Parents Demand Justice For Son Who Was Tased By Cops 15 Times

The parents of a Florida man, Chase Sherman, are filing a lawsuit against two police officers for using excessive force on their son and high-fiving over his dead body.

Mary Ann Sherman, the mother of 32-year-old Chase Sherman, called the police on Nov. 20, 2015, when she found her son “freaking out” after consuming a synthetic drug.

But unfortunately, instead of helping him and calling for emergency or medical assistance, the two officers and one medical technician who showed up used excessive force on the young man.

“When I called 911 that night, I called them to help Chase, not to show up and torture him to death,” Mary Anne Sherman said during a media conference, WXIA reports.

Deputies Joshua Sepanski and Samuel Smith, along with EMT Daniel Elliot, repeatedly used stun guns on Sherman while he begged for his life. According to the Coweta County Sheriff's Office records, one deputy used his stun gun nine times within two minutes. Another deputy’s stun gun was used six times in four minutes. Video footage released from the incident shows the medical technical leaning on the man on the floor informing the officers that he has him pinned down.

“They took his life while we were praying that they were going to get help for him to the hospital.”

They struggled with Chase Sherman in the vehicle until he was still, only to realize he was no longer breathing.

He was later pronounced dead at a hospital.

“Nobody deserves to be tased 15 times, to be suffocated,” Sherman’s mother said.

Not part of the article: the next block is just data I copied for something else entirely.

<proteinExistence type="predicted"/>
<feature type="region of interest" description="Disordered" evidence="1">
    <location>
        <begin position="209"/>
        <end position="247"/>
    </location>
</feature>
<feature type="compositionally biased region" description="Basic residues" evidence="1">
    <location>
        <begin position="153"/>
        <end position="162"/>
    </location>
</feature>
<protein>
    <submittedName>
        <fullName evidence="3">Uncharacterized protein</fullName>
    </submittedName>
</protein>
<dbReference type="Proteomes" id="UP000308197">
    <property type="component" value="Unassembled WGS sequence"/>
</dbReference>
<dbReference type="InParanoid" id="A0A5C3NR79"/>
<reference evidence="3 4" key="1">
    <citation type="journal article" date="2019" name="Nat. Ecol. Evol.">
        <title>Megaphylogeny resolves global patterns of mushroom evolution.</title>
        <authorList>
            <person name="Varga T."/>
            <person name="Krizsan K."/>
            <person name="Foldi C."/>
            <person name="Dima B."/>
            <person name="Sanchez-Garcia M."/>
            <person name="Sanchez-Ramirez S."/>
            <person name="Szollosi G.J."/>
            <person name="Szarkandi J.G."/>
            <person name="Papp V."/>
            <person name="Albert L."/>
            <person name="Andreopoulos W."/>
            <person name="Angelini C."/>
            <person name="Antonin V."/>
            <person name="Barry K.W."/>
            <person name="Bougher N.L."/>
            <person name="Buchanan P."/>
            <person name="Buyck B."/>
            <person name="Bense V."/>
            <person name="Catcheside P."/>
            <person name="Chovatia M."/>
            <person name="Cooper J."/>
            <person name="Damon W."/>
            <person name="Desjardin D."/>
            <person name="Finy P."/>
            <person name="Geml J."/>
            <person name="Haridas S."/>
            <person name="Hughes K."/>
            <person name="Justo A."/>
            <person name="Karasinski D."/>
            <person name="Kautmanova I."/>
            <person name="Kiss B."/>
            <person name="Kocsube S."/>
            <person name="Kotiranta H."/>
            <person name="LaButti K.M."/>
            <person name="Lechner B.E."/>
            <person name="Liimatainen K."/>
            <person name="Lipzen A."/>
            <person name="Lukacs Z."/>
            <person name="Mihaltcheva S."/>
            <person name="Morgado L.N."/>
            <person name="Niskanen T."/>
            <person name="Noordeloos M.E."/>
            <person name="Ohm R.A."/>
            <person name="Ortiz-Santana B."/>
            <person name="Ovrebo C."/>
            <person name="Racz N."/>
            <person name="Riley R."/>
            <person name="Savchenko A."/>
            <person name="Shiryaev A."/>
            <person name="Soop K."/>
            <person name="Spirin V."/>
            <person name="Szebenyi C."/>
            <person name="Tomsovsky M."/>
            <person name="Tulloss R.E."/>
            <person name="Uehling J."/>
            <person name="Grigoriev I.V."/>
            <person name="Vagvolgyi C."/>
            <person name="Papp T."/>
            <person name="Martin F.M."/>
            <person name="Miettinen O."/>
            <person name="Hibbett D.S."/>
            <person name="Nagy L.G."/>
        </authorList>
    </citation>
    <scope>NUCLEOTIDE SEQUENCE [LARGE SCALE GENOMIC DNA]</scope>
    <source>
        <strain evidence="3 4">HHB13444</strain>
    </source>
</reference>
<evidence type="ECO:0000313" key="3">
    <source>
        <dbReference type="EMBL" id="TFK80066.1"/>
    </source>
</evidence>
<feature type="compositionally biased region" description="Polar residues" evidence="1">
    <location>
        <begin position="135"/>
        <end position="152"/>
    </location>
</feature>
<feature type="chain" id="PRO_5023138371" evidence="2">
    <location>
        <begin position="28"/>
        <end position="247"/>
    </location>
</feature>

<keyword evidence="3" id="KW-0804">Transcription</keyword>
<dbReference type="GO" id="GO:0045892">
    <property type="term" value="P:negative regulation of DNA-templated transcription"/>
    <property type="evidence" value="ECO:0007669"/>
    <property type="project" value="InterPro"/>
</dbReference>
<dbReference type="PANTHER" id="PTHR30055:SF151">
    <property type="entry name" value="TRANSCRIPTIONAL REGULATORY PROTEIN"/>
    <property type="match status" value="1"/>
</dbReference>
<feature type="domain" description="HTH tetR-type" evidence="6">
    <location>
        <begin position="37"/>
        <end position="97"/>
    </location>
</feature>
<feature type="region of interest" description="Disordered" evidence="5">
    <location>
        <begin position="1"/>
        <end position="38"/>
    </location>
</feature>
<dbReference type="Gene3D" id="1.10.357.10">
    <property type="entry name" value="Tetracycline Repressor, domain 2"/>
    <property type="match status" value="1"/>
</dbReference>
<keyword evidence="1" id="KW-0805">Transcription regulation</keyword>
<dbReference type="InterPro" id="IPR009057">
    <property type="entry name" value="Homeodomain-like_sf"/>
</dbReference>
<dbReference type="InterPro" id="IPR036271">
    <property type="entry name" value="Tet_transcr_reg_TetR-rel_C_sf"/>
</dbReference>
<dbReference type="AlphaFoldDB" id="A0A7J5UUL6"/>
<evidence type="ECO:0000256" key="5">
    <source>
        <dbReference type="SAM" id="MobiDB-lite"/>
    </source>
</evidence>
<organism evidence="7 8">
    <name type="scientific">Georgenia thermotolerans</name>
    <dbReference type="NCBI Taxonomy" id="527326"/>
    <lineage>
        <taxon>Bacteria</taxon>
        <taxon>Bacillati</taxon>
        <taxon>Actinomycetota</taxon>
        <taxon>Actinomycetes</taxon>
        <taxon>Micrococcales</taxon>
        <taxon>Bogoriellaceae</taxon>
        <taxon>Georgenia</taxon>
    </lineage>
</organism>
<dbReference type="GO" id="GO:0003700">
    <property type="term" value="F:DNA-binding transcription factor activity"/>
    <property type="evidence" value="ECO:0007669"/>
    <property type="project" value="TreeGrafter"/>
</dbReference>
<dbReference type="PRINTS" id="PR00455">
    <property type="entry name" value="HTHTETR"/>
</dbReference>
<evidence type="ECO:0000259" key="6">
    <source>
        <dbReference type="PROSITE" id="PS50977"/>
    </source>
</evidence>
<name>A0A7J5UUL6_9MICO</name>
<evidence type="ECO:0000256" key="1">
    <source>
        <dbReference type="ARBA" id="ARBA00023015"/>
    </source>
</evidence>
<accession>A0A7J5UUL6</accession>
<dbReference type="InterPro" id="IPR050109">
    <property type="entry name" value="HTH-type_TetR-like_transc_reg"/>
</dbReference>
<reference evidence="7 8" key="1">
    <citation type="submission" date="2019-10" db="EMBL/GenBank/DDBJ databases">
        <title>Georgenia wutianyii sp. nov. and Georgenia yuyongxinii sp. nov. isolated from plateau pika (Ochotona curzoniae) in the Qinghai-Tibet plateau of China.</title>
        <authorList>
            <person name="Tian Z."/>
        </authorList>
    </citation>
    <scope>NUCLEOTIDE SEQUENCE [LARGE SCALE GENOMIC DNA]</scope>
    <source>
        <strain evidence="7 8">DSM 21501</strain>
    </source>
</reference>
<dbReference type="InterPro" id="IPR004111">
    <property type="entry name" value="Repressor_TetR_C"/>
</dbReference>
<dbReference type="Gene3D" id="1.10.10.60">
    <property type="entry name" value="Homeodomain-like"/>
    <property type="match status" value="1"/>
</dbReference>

“Our son begged for his life in the backseat of that car and these guys thought it was a game,” the man’s father said.

Sherman’s death certificate states the incident as a homicide describing it as a “sudden death during an altercation with law enforcement with several trigger pulls of an electronic control device, prone positioning on the floor of a motor vehicle and compression of the torso by the body weight of another individual.” However, the agonizing video footage showing the officers high-fiving over his dead body and the repeated use of stun guns suggest otherwise.

The Shermans' attorney, Brian Spears, explained that the 32-year-old was no longer around to explain the agony he went through, and that in such a case, the video must be used as evidence to reach a conclusion.

Yet, sadly, in October, the Coweta Judicial Circuit District Attorney Peter Skandalakis said that Sherman's death was definitely tragic but did not involve any criminal action.

Sherman’s parents have asked U.S. Attorney John Horn in Atlanta to start off a civil rights investigation. However, the office and Nathan Lee, an attorney representing the sheriff's office, both have denied commenting, since the lawsuit is still pending.

Incidents of police brutality have become extremely common in the United States where people call officers for help in an emergency situation, but instead see them kill their loved ones right in front of their eyes. A well-known incident is the killing of Alfred Olango, when Olango’s sister called the police for help since the man was acting strangely. But things took an unexpected turn when the officers instead of helping Olango, who they had been warned was “sick”, fatally shot him.

"Why couldn't you tase him? I told you he is sick — and you guys shot him!" Olango's sister was heard telling officers in the video from the incident. "I called police to help him, not to kill him.”

Thumbnail/Banner: Wikimedia  Commons User Tony Webster 

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